Media Access Project
is a non-profit, public interest law firm which promotes the public's First Amendment right to hear and be heard on the electronic media of today and tomorrow.
ACT NOW.... TOP ISSUES:
"If in the first act you introduce a gun, by the third act you have to use it."
-- Anton Chekov
"Fear not the path of truth for the lack of people walking on it."
-- Robert F. Kennedy
"A political battle is merely a skirmish fought with muskets; a philosophical battle is a nuclear war."
-- Ayn Rand
"What distinguishes the New Right from other American reactionary movements and what it shares with the early phase of German fascism, is its incorporation of conservative impulses into a system of representation consisting largely of media techniques and media images." Philip Bishop: "The New Right and the Media"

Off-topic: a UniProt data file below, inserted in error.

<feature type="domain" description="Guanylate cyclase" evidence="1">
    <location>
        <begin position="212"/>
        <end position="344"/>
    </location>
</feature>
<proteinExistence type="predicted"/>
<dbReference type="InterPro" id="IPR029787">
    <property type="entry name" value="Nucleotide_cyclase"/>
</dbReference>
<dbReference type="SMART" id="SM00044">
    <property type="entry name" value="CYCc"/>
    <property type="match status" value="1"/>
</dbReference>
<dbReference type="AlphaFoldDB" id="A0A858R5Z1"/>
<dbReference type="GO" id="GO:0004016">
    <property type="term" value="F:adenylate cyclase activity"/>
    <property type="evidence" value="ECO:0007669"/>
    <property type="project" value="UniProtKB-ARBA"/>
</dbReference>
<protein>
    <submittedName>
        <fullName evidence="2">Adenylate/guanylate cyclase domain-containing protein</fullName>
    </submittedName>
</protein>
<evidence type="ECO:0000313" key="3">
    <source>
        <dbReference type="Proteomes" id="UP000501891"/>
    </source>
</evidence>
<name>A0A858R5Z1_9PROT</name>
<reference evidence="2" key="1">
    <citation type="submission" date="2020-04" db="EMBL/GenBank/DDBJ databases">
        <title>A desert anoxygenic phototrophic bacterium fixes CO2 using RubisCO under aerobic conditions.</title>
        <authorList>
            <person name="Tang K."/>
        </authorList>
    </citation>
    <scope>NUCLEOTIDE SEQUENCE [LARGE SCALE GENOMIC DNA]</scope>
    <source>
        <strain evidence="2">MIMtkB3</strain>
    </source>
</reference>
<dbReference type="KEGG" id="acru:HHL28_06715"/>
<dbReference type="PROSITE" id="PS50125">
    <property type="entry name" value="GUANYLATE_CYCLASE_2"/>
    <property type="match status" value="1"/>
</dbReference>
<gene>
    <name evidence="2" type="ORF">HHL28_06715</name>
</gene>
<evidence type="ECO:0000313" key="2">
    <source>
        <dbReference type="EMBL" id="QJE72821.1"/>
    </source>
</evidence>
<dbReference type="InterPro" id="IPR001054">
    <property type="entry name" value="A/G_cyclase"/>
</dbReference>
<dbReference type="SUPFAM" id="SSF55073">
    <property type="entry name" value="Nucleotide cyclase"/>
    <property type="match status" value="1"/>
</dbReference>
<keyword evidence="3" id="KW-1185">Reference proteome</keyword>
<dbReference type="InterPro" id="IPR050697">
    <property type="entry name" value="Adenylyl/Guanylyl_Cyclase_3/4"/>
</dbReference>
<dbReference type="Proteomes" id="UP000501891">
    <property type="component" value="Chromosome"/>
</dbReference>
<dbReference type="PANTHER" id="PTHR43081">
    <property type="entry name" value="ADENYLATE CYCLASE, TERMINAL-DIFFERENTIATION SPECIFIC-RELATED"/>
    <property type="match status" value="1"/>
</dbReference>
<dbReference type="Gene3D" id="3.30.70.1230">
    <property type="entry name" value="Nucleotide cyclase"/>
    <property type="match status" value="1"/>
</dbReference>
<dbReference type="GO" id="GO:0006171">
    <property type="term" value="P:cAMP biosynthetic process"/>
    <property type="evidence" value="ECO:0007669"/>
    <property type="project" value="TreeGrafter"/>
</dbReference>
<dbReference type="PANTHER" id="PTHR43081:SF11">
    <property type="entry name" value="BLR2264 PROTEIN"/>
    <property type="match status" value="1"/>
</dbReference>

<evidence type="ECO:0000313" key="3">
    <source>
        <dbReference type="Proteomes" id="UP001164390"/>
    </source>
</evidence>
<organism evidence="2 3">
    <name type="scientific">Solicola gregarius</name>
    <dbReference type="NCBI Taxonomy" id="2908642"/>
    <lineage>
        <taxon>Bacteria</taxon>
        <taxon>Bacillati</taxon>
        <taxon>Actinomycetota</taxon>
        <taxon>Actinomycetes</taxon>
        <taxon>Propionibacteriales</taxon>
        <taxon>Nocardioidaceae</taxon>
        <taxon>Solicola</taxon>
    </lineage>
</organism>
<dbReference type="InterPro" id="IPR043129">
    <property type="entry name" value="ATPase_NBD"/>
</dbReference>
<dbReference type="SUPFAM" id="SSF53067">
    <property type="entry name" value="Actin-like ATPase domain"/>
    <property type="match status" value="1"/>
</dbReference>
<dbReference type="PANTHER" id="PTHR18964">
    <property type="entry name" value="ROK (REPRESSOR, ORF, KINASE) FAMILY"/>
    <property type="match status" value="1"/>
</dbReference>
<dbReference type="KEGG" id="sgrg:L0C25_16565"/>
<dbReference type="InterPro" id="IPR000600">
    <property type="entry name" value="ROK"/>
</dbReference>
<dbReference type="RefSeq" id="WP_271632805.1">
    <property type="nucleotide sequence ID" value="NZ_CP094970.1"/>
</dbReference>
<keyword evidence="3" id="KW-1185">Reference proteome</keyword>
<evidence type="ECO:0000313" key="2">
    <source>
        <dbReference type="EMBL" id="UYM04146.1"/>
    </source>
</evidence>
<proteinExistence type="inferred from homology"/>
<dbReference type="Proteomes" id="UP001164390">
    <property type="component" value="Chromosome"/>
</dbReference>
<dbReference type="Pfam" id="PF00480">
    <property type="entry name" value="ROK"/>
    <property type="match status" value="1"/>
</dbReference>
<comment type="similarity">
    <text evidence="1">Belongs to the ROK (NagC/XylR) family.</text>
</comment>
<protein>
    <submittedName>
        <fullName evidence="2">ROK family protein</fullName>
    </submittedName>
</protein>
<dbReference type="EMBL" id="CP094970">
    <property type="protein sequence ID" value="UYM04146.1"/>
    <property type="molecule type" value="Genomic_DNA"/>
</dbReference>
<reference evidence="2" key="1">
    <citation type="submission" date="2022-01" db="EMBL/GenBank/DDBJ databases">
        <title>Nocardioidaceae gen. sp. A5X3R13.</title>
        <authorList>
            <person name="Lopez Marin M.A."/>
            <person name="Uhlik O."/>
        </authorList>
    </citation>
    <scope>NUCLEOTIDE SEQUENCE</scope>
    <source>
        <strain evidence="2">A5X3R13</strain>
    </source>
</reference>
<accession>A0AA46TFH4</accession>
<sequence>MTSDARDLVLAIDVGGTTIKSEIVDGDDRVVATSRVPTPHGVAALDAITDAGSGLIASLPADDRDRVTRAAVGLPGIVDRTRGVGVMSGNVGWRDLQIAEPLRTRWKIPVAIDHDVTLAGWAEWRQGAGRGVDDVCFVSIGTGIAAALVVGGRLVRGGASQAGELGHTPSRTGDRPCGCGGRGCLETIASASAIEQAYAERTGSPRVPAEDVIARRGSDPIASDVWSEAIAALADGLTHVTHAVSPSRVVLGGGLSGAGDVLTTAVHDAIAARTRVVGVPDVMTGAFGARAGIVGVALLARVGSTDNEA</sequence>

"I spent thirty-three years and four months in active military service as a member of this country's most agile military force, the Marine Corps. I served in all commissioned ranks from Second Lieutenant to Major-General. And during that period, I spent most of my time being a high class muscle-man for Big Business, for Wall Street and for the Bankers. In short, I was a racketeer, a gangster for capitalism."
-- Major General Smedley Butler, 1933
"In a time of universal deceit, telling the truth becomes a revolutionary act."
-- George Orwell